8 Classy Ways To Respond To “Will You Take Less?”
Have you ever been asked “Will you take less?” or “Can you do better than that price?” or “what can I get for $X” or “that seems really too high” or (and I love this one) “can you do it for free, I’ll give it lots of shares, and it’ll be great exposure”.
Talk about a hard slap in the face!
‘Expose’, my butt!
What they just asked you is essentially saying - they don’t think your work is worth what you are asking.
Rude - right?!
Been there! And our first instinct is to want to be rude back. BUT we are professionals, we have dignity, and oftentimes we are left speechless because our mature verbal filter is attuned with not hurting someone else's feelings. Even though they obviously have no regard for our feelings.
Over time, 20+ years, I’ve developed a strategy for dealing with this question and found the formula so to speak, of why it happens and what to do about it.
If you want to read my top 2 stories of "will you take less", click here and choose your adventure :)
- Use this Room as your blank canvas
- You'll get great exposure in my accounting office.
So read on for why it happens, what to do to be prepared and what to do next time.
Why Artists Take Less
When creatives are starting out, it is super easy just to succumb to the “take less” mentality, because of 3 reasons:
- Imposter syndrome
- You need the money for financial security
- To build your reputation or portfolio as an up-and-coming artist.
So believe me, no one faults you for taking less for any of the above reasons. We’ve all done it and, honestly, I think that’s why some people think it is ok to ask.
But as you become more confident as an artist, you stop taking the low-hanging fruit offers because you have built up a solid reputation and can command more for your work.
So, it will get easier to say no, but hopefully, I can take away some of the pain now.
4 Things Artists Should Do To Prepare for the Question “will you take less”
There are 4 things you can do now to prepare your answer for the next time someone asks you “will you take less”:
- Develop a pricing structure for your work and stick with it. Know what an 8x10” pet portrait vs an 8x10” people portrait would cost. Do the math.
- Publish your prices
- Familiarize yourself with the 8 classy responses I’ve written below
- AND Join us in August for How to Price Your Artwork Lunch and Learn. If you are reading this after August of 2021, then you can obtain the pricing structure and the pricing calculator when you join the Art Business Membership.
8 Classy Ways to Respond to “will you take less”
And because no matter where you are in your art career, there will always be someone who asks “will you take less”. I’ve developed 8 ways of responding in a classy fashion:
- “I appreciate your request. I understand your need to save a little money in this uncertain economy. I do as well. However, with my agreements with my galleries and ensuring the integrity of the value of my collection to art collectors, I cannot in good conscience be able to undercut them. It would not be fair to them and their clients if I sold for less than they sell my work for. They depend on my integrity and honesty, just as I depend upon theirs. I hope you understand this matter. I can, however, take care of the shipping for you and wrap the piece if it is a gift. Consider this as a gesture of goodwill from my end if you are willing to buy my piece.”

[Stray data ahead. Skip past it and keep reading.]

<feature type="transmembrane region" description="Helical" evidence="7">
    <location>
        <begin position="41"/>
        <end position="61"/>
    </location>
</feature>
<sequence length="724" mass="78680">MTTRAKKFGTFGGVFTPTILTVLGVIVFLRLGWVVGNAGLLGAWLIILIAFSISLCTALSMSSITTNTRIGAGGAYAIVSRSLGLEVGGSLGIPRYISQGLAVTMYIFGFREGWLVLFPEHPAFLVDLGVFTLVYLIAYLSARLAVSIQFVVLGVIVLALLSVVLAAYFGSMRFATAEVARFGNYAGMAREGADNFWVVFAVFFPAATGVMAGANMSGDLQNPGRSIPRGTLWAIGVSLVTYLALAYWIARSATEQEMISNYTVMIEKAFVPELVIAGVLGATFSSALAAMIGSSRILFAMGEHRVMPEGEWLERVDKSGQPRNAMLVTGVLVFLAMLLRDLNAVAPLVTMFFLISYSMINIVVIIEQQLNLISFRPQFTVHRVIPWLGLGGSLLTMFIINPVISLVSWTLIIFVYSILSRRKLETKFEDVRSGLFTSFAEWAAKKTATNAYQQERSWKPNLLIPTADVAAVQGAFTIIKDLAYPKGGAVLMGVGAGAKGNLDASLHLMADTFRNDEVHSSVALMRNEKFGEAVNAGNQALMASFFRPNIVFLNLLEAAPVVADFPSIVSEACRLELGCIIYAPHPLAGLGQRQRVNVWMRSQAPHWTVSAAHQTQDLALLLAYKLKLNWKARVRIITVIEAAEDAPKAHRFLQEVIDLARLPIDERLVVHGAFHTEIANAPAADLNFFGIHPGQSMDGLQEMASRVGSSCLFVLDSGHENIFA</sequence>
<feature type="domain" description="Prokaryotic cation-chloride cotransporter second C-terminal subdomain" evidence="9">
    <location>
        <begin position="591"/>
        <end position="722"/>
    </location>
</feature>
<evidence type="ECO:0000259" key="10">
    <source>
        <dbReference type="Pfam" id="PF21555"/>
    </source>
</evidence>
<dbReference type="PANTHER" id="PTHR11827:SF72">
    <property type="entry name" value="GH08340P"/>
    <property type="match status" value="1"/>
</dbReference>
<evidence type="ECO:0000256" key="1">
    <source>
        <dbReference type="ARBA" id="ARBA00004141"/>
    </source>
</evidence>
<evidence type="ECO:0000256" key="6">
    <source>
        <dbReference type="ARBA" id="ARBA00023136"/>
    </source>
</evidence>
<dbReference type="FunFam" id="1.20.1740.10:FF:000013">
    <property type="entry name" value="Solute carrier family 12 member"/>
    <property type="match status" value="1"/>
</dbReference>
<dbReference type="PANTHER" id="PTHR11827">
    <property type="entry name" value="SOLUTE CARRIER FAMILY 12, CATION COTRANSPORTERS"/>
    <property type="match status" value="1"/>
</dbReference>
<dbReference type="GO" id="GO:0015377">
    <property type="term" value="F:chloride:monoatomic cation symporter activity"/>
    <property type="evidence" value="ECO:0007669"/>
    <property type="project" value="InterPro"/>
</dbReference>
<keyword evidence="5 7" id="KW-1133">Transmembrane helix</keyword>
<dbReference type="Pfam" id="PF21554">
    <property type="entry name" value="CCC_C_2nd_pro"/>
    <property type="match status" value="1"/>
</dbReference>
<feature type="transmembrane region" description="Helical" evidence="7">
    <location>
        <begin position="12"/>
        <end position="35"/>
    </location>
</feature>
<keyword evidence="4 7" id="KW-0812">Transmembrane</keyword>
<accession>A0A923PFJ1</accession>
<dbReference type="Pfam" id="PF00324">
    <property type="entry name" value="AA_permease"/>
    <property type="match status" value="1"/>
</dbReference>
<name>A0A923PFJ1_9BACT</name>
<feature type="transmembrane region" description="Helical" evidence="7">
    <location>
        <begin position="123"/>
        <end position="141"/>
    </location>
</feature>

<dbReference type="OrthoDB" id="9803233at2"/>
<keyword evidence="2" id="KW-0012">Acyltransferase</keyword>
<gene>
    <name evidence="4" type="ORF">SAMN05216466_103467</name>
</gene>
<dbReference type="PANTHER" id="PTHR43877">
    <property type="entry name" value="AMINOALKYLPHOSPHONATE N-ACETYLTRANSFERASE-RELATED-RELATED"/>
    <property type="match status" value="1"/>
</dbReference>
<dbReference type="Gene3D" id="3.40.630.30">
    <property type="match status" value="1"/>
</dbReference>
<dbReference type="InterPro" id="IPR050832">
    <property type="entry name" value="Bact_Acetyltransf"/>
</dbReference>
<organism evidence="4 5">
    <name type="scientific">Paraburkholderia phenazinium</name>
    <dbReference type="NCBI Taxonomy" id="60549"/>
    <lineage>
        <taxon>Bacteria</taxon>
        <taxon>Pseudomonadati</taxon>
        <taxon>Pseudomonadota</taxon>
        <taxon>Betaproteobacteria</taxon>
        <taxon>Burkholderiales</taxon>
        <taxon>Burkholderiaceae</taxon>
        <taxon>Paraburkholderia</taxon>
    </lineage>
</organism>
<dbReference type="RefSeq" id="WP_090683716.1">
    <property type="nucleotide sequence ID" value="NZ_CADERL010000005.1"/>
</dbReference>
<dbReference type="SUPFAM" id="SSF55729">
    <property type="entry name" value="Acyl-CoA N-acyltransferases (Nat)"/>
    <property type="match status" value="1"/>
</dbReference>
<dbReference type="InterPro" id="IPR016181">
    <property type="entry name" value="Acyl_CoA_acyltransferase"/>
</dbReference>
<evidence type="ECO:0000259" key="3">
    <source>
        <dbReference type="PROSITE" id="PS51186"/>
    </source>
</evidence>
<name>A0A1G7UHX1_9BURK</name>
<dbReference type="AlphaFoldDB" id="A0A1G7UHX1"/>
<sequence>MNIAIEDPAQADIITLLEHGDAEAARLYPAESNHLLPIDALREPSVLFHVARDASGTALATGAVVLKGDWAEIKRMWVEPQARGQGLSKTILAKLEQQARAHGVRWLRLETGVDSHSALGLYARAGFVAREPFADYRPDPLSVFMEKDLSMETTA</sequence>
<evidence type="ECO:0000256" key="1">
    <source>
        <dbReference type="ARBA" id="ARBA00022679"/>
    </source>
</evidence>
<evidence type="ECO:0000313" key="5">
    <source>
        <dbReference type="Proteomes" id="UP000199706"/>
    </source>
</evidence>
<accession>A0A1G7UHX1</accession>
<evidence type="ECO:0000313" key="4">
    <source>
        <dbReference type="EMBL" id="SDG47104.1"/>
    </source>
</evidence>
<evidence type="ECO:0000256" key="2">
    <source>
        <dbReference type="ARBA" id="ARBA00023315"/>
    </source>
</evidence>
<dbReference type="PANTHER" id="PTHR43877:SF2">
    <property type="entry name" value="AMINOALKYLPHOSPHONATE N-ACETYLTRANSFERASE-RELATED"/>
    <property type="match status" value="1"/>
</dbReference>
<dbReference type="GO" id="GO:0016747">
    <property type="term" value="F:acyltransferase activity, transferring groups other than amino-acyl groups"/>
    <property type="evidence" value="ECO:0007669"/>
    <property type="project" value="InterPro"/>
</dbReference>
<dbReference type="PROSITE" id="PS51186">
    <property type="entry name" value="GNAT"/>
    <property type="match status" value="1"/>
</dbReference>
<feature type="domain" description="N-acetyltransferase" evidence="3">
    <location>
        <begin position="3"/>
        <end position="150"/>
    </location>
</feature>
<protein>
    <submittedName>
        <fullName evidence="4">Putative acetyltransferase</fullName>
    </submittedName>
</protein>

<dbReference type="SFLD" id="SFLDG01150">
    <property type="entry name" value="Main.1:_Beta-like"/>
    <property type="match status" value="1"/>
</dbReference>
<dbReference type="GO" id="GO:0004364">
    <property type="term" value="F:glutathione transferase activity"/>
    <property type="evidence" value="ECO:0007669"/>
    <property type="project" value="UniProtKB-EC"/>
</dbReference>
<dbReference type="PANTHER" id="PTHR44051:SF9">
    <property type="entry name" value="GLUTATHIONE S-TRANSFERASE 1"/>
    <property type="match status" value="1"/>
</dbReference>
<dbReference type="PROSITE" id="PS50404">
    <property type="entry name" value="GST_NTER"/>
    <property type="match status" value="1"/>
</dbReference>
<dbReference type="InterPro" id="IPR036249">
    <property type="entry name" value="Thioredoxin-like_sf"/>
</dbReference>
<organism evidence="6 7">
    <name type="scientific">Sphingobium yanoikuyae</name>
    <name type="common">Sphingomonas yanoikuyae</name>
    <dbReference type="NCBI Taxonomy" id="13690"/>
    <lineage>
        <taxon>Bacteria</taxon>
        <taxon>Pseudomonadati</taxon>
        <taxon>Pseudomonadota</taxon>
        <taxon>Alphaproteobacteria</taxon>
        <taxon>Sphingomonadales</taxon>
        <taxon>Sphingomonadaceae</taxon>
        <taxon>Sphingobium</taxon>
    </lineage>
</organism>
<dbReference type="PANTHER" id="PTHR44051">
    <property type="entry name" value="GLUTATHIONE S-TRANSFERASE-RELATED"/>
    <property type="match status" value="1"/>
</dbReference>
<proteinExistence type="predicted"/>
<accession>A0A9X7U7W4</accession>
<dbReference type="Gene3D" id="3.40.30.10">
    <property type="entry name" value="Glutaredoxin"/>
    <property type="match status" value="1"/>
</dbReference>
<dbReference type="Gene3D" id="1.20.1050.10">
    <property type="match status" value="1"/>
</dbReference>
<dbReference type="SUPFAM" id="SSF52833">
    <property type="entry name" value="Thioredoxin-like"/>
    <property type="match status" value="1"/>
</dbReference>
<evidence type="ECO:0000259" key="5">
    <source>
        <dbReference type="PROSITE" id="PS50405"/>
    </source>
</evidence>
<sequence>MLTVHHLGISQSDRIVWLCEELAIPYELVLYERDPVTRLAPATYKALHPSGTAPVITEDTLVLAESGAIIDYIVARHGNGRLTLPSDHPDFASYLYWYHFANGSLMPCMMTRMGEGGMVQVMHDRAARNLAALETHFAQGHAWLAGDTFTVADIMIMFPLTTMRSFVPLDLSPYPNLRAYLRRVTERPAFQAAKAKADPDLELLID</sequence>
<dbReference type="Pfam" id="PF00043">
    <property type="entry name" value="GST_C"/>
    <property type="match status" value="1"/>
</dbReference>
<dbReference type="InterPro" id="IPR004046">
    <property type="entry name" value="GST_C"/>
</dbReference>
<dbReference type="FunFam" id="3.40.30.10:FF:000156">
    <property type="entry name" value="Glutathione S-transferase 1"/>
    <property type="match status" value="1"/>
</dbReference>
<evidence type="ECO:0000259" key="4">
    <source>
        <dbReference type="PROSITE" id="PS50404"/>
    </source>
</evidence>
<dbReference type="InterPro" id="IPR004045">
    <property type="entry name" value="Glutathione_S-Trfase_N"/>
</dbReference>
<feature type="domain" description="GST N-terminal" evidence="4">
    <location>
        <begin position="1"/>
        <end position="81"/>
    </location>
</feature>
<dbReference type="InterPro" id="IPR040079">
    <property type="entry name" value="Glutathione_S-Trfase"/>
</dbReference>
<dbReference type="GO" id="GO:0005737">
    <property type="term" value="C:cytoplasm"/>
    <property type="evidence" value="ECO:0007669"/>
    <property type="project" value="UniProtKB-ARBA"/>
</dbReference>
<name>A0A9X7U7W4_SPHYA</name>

- “I appreciate your request. I do my best to offer my work at the best price possible. It has taken years of sacrifice and perseverance to reach this point where I can finally sell my work at these prices. I feel it is important to provide the most value for the price and continue to increase my prices year after year so my collectors know they have a sound investment. That is why I think the initial price tag of my piece is very reasonable, and I cannot go any lower than this to remain fair to my collectors.”
- (For Art business consulting or pre-project consulting fee) – “Thanks for reaching out! I typically charge $X for this kind of consulting so I’m unable to answer this via email (direct message, etc.) but I’ll drop a link below where you can book consulting time with me. Thank you”
- “I appreciate your request. All my prices are calculated based on the effort and cost of materials and my experience. Diminishing the value of my work would be harmful to the integrity of my art and the collectors who purchase from me. I hope you can understand this and not try to bargain for a better deal as this offer truly reflects the sheer amount of hard work I put into this piece.”
- “I appreciate your request. An original piece of artwork is valued much higher because there is only 1 creation, a creation that is unique to the artist. If you would like a print I do offer those in various sizes. I can offer you the same size print for X and ship it directly to you, how does that sound?”
- “Thank you so much for considering me! Please see the link here for my prices and process. Let me know if there are any further questions.”
- “This sounds like a great opportunity and thank you for thinking of me! If you would, please confirm this is a paid opportunity as I am currently accepting paid gigs only. Thank you again for contacting me.”
- “I appreciate you thinking of me for this wonderful opportunity. Unfortunately, I am unable to take on any unpaid projects at the moment but I will definitely circle back to you if my circumstances change. I am slumped with projects right now and this is why I can’t accept any unpaid work currently. Hope you can understand.”
There will always be people who think it is ok to ask “will you take less”. The key to avoiding this hurting you mentally is to be confident in your work and to be unapologetic about your pricing. This is the price and it is worth it. Thank you.